TRACEY have an ongoing call for
“the submission of ‘notebooks/sketchbooks’, crossing the boundaries of science, art, design, technology, education. The intention is to demonstrate drawing as a necessary tool in the thinking process – all sorts of thinking.”
The submitted sketchbooks are displayed online.
They also have a fascinating collection of ‘found drawings‘ – “images arising by accident rather than from any conscious process”.
Well, my designboard was OK for an overall impression, but not precise or detailed enough – I was hoping not to tie myself firmly to what is on the paper, but that’s what I need to try and do now. I’ve now painted up a full size image in acrylics, but the colours aren’t good and it doesn’t give any sense of the colour depths that will come from layering the fabrics. I’ll use it to experiment at the right scale, but I also used Photoshop to do as detailed a design as I could and sent that back to my tutor.
I was thinking a lot yesterday about different styles of working, I err on the haphazard side so it’s very good for me have this discipline imposed, planning the detail ahead on paper instead of what I usually do, which is to get out the materials and see what happens… Some interesting thoughts on this, and insights into the different ways people approach design, in Do you plan your work? on Arlee Barr’s blog.
Yesterday I gatecrashed a meeting at UWIC of the DEPtH – Designing for Physicality project in which Alan is involved. One of the speakers was Cathy Treadaway, who told us about the research she’s doing into the way digital design processes affect artistic practice. I don’t know if I can sum this up accurately, but technologies that are revolutionising the speed and the potential of surface design can also subtly disengage the artist from the process and the resulting art may not be the creative expression that was desired. Cathy is passionate about the potential of the technology and the importance of developing digital tools that enhance and extend the creative process without losing the immediacy and physicality of hand tools and techniques. She’s also researching the collaborative potential of digital technology and has been working with three artists, Alison Bell, Susan Brandeis, and another whose name I didn’t catch, exploring the nature of the collaborations, the bonds that are formed, the sharing of memory. Cathy was in the exhibition Digital Perceptions, which was at the Collins Gallery and is apparently touring in the Scottish Borders soon – and some small images of her work are on the UWIC web site.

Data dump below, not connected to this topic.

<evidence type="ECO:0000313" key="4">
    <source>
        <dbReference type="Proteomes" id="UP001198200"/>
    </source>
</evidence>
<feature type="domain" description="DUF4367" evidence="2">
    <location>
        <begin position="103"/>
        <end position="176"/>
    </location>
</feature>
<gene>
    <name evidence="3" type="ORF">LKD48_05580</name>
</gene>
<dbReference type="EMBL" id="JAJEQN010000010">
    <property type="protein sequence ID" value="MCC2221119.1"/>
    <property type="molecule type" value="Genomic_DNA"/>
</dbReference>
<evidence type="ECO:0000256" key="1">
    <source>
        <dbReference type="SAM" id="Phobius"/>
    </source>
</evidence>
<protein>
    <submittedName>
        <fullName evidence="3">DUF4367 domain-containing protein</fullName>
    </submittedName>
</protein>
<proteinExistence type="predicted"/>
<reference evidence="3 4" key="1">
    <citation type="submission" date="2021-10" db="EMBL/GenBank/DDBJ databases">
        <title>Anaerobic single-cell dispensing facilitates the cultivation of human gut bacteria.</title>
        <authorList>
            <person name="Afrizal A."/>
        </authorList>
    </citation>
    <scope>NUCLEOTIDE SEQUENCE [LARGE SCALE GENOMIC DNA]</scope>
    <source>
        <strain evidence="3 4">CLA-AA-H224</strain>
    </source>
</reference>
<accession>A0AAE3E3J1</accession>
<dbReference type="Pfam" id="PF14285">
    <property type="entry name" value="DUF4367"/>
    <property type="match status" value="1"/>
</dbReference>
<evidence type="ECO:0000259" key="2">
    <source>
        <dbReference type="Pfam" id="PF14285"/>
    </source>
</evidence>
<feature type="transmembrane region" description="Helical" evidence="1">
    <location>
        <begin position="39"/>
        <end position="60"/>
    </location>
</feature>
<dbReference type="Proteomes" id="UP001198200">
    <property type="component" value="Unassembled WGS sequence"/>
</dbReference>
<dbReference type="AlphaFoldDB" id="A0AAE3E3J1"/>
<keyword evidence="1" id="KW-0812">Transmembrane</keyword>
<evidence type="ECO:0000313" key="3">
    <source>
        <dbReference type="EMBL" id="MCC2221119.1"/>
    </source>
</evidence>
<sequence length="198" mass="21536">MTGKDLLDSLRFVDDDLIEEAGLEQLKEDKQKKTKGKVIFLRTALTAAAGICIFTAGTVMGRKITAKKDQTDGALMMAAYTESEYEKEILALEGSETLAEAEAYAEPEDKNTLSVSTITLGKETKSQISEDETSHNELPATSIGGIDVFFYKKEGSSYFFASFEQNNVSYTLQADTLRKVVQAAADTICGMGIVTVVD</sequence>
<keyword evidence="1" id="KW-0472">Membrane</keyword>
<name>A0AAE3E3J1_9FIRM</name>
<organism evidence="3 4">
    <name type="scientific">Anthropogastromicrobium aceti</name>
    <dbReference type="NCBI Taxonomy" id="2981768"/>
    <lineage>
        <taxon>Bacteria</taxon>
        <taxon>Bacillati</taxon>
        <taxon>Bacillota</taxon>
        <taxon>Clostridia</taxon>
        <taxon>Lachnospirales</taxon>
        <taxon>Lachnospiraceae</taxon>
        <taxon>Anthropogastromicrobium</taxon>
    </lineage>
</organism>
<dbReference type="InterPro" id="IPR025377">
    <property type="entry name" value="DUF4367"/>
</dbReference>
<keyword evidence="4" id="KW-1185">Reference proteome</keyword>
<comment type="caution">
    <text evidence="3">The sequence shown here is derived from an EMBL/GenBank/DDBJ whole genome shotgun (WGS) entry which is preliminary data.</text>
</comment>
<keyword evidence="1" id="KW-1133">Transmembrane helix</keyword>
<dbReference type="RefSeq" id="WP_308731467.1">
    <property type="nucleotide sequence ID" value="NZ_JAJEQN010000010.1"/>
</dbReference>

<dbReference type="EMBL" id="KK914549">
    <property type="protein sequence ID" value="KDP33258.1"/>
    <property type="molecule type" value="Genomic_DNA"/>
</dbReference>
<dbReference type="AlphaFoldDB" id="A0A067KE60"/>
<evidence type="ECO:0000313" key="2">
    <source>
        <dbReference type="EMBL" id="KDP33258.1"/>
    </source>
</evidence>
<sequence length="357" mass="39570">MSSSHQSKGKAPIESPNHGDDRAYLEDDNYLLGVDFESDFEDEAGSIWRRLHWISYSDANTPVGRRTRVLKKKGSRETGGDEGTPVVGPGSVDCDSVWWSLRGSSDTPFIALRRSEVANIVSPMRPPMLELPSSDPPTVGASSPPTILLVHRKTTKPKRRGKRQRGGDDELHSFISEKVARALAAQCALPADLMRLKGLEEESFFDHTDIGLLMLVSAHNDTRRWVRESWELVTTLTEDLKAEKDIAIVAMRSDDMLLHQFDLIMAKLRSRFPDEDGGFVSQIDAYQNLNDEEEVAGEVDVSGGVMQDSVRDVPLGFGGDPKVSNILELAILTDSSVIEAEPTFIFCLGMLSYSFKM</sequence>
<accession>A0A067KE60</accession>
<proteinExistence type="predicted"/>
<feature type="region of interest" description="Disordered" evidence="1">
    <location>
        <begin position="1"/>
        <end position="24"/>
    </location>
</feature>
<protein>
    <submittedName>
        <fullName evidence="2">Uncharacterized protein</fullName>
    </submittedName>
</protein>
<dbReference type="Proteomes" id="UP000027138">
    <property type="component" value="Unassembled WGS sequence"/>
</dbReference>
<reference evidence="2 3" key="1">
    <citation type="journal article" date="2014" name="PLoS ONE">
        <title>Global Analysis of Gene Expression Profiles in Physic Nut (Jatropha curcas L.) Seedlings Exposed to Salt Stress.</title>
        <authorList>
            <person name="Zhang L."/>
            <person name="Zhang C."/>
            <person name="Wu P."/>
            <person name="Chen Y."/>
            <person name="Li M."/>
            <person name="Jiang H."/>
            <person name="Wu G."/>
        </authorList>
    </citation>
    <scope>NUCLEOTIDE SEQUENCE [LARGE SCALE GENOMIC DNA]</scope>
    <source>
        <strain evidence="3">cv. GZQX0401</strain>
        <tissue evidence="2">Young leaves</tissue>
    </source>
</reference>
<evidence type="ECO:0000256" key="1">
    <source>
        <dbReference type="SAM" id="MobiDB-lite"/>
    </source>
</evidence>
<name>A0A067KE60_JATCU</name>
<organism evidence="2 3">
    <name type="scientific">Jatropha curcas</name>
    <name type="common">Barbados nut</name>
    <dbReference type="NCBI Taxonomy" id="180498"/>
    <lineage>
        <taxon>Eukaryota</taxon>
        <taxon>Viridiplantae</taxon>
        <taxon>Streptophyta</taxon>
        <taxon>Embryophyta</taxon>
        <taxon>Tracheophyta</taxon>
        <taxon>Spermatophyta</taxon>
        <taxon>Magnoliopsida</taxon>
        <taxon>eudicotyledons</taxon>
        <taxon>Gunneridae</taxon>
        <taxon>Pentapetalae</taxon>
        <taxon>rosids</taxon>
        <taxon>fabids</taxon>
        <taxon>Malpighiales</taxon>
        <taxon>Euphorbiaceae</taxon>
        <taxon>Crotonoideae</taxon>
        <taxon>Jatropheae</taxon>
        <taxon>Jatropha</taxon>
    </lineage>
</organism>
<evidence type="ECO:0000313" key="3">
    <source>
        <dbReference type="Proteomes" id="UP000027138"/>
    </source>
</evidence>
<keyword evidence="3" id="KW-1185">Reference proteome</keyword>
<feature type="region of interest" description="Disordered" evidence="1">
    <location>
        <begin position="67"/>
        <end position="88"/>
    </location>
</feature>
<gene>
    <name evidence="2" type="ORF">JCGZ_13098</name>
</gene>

I find the whole area fascinating and am sure it will provide insights about the nature of making by hand as well as the cyborg territory of digital creativity. I’m not drawn to designing on the computer at all myself, maybe because my waking life seems currently to be spent in front of the screen and I’m desperate to use actual brushes and pencils and needles and fibres. Maybe later…
Meanwhile, I got over the first hurdle of Textiles 1 – writing my introduction for my tutor. This was probably the hardest part of the whole course for me! It’ll go in the post tomorrow. I got her welcome letter today – she is Elizabeth Smith and used to teach at Manchester Met.
On the Patchwork & Quilting front, I spent yesterday afternoon in the campervan, in the sunny carpark at UWIC, doing design work for the hanging. I’ll put it all together tomorrow and send it to Linda.